26 January 2012

Thank you Dilshan!

When Tillakeratne Dilshan was conferred the captaincy of the Sri Lankan cricket team, Kumar Sangakkara the outgoing captain said that his successor will probably come up with some surprising decisions and noted that Dilshan had a way of ‘making things happen’.  This is true.  Some of his decisions surprised, yes, and he did make things happen at time.
Dilshan had his work cut out for him.  The poor record he has to show since he took over can certainly be attributed in part to skill-lack in skippering, but one must take into account the fact that he took the job without the two men who were instrumental in Sri Lanka’s success over the past 15 years, Vaas and Murali.  For all the great batsmen that we’ve had, winning text matches involves bowling out the opposition twice.  What Vaas and Murali have done in ODIs and Tests is a major part of our success story.  Dilshan began without both. 
Leadership, however, is about getting the best out of the human resources one has.  For all his enthusiasm and flamboyance, Dilshan cannot be said to have squeezed the best out of his team.  In hindsight it might have been better to appoint Angelo Matthews instead, but for reasons best known to the then selectors, Dilshan was given the job.  Looking back it is easy to say that he was never captaincy material.  Perhaps he himself didn’t know he was not, but he did back himself and did things his way.   It didn’t work and maybe it could never work anyway.  What’s important is that Dilshan took on the challenge.
Dilshan never said ‘no’.  When it was thought he fitted best in the middle order, he went in and did his best. When asked to open, he opened. When asked to keep wickets, he did that.  When asked to bowl, he broke partnerships.  He entertained.  He contributed to the team and the game.  One doesn’t have to elaborate on the ‘Dilscoop’.  He made things happen.  He was not his brilliant best, but he was no more erratic than he was before 2009, his watershed year when he scored 11 international hundred and won the World Twenty20 Player of the Series prize.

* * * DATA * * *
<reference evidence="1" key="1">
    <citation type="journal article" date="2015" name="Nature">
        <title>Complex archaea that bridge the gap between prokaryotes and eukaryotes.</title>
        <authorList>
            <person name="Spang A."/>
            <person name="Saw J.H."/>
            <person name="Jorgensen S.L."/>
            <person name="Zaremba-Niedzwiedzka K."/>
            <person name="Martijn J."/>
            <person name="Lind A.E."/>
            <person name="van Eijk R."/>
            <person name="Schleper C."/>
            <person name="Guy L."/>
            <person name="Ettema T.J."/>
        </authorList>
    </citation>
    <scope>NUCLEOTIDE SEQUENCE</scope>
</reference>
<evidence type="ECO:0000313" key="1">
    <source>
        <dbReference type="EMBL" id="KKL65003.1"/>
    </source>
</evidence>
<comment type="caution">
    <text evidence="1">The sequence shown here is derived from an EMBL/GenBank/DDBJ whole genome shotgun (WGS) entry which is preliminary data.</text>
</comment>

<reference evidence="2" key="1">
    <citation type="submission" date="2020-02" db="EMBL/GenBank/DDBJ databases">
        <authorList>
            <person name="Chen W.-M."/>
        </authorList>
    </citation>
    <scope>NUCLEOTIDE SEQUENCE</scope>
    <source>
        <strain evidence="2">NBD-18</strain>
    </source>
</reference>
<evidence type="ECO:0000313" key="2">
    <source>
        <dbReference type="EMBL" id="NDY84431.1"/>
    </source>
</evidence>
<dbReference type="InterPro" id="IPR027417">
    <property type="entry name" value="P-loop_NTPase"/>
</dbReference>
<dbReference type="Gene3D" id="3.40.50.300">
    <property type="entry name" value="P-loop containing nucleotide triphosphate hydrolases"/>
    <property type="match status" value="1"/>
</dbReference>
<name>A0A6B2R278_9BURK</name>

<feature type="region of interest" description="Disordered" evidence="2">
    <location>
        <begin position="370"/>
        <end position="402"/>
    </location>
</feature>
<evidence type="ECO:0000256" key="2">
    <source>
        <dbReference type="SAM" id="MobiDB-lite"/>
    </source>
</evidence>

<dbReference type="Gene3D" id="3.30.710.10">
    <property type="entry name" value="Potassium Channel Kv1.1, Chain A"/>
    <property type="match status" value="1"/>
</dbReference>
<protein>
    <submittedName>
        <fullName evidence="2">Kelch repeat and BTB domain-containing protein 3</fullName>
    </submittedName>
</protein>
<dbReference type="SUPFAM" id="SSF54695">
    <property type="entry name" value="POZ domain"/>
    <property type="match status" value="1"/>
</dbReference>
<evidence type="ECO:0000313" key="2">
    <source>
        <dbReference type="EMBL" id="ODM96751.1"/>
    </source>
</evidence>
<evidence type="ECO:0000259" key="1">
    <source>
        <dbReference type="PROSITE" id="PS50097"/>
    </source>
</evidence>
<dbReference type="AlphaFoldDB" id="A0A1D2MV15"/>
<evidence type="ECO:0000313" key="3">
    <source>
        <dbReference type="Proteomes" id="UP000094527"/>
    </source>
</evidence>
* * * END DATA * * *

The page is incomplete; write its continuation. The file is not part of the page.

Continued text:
Now, as just another team player and unburned of captaincy, we might see him flourish once again.  A Test average of 40.89 (at a 65.94 strike rate) for a player of his caliber is nothing short of wonderful.  With close to 6000 runs in the ODI format at a strike rate of 87.03, the man has a lot of runs still in him, it is clear. 
He didn’t do a great job as captain and that’s not only due to lack of personnel.  He was and is still a great player. Let us thank for taking on a thankless job at a thankless time.  Let us wish him well.


Anonymous said...

Dilly You did the job no one wanted and and make your country proud and not tossing over liquor barons money.
Well done friend .
Cricket In Sri Lnaka wont succeed with this political and commission bias cricket committedotingt